Awareness around mental health has significantly increased in recent years; on a global scale, societies are taking steps to reshape perceptions. This wider raised awareness is being mirrored in law firms across the world.
Recognising and offering support for mental health in the workplace is a priority for many organisations as they have identified how leaving these issues unattended can negatively affect productivity.
As a whole, the legal profession, specifically within law firms, has historically been renowned as synonymous with long hours, the necessity of being contactable 24/7 and high levels of stress. All of this combined takes its toll on lawyers and can result in them struggling with their mental health, ultimately leading to burn-out and the likelihood of developing a stress related illness - in 2017, the legal profession was ranked 4th in the list of most stressful jobs.
Morgan McKinley recently conducted an anonymous survey to gain an insight into the mental health of professionals working in various sectors and industries. 1,100 UK based professionals responded, and below are some key findings from those who work in the legal sector:
LawCare is a registered charity that supports and promotes good mental health and wellbeing in the UK’s legal community. This is what they found over the course of 2018...
Already in 2019 there has been a 5% increase in callers when compared to the same period last year. More than anything, the statistics above display the breadth of the issue in this profession, which makes us ask the question: Why aren’t some firms doing more to offer help for those struggling with mental health at work?
It’s not all doom and gloom. Some law firms are excellent at managing the wellbeing of their staff - here are a few ways that organisations have been seen to offer mental health support to their workforce.
Train managers to identify early signs of stress or depression - Herbert Smith Freehills has launched an initiative where people can volunteer to be a mentor and advise others of ways to cope with workplace stress, mental health and improve their general wellbeing, as well as acting as ambassadors for other initiatives. This is just one small part of the firm’s significant drive for diversity and inclusion, ensuring that all unique differences within the workforce are valued.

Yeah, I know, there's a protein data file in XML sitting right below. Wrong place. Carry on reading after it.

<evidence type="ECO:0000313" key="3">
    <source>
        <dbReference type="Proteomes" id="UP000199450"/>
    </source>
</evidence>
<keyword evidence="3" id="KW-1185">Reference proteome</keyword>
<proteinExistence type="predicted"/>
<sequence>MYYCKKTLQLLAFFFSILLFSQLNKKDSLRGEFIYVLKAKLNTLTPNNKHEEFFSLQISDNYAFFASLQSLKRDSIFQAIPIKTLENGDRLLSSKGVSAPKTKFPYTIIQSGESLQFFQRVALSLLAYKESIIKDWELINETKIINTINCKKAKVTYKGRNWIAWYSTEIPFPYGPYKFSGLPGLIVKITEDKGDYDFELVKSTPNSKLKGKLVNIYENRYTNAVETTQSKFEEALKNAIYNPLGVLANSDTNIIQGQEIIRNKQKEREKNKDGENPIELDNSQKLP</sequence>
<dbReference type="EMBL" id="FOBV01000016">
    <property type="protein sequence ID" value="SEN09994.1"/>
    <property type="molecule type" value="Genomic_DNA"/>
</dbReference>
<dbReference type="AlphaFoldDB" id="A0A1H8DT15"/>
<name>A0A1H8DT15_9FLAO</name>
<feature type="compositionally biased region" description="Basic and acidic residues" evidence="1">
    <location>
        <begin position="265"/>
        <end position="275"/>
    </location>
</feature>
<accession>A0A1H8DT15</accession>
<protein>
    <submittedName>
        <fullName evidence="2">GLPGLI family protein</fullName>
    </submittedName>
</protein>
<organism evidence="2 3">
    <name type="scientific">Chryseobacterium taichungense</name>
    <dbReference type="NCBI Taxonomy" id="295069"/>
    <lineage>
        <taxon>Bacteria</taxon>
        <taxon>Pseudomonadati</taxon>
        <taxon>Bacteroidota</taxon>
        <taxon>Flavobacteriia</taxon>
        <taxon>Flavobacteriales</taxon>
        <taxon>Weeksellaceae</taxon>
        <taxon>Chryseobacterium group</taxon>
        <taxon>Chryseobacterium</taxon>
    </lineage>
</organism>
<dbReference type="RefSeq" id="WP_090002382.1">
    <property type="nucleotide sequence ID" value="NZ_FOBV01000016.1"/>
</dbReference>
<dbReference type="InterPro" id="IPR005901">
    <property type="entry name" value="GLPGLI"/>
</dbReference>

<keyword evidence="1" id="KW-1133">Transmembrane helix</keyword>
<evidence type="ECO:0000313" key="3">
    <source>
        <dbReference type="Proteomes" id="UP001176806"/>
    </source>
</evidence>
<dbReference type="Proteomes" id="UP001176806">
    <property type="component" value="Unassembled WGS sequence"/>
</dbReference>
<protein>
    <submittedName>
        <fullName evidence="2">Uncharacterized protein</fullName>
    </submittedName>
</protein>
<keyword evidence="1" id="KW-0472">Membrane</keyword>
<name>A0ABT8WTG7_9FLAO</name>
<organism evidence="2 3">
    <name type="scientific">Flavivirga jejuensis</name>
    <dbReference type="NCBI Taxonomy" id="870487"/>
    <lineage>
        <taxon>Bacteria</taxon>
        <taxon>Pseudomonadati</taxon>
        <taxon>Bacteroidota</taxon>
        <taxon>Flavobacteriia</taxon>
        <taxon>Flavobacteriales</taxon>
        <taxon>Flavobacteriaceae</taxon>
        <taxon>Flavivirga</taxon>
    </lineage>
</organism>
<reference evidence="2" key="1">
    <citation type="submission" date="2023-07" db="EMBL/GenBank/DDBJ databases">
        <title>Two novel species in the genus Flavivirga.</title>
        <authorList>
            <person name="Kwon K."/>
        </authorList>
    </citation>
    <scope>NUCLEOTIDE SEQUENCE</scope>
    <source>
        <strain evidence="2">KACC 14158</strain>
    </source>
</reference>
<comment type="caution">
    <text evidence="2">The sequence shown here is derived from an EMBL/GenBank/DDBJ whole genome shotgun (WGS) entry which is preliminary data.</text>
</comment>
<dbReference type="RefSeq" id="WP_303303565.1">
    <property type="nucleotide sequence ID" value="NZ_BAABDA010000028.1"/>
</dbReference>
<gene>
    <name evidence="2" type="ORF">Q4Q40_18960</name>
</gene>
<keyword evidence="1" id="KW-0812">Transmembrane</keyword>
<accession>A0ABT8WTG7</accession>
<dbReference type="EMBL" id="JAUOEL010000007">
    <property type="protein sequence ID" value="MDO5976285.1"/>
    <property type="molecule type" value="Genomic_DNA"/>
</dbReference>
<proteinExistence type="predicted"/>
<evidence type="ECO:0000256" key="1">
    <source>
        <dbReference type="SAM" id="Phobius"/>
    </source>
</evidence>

Provide ‘promotion watch’ - Considered a particularly stressful time, Hogan Lovells has identified the period after promotion as a key stage when individuals may require additional support. This firm employs a third party organisation to provide a confidential help-line that gives resilience training and also runs numerous wellbeing events to employees of all levels and departments.
Reinforce support with new recruits - Those at the start of their career in the legal sector are particularly vulnerable to its pressures. Clifford Chance have launched a graduate scheme that raises the awareness of good mental health in the workplace.
Offer mental health workshops - Orrick, the US law firm, has implemented Mental Health Workshops across their London office. These meetups cover topics including CBT, Stress Management and Anxiety issues. The firm also have mental health first aiders on standby and offer weekly open forums for trainees to sit down with a member of the HR team and discuss whatever issues they have over a cup of tea.
Travers Smith, one of the UK’s leading full service city law firms, has been exemplary on how to promote mental health and wellbeing in the workplace. In May 2019 they are dedicating the entire month to mental health, holding a number of events and seminars covering important topics including suicide prevention and the role nutrition plays in mental health. Additionally they are engaging with Jonny Benjamin and Neil Laybourn who recently released the book: “The Stranger on the Bridge: My Journey from Suicidal Despair to Hope”, where Neil Laybourn prevented the suicide of Johnny Benjamin on Waterloo Bridge by talking him down from the edge. At the end of the month, they will be putting together a panel of staff, in which participants will all describe the mental health issues they have been through.
Encouraging this openness between colleagues has the aim of reducing the number of people feeling isolated as well as decreasing the negative stigma towards those with mental issues in the workplace.
The American Bar Association (ABA) has put forward the ‘Pledge on Well Being in the Legal Profession’ that they want law firms to commit to. There are seven key objectives in the pledge that are:
“It is clear that firms are now offering much needed support to their workforces. Giving lawyers, who have so much on their plates, the opportunity or appropriate platform to open up about their issues is now a necessity for law firms in my opinion. I hope that this recent push to raise awareness will help to improve the mental health of lawyers across the globe.” - James Franklin, Head of UK Legal Recruitment
Whilst there is definitely no set prescription cure to solve the issues, raising awareness and providing as much support as possible is an obvious step in the right direction.
If you work in the legal sector and you are struggling with your mental health, LawCare provides support that you may find useful. Most of the time, simply talking about your issues can make a world of difference.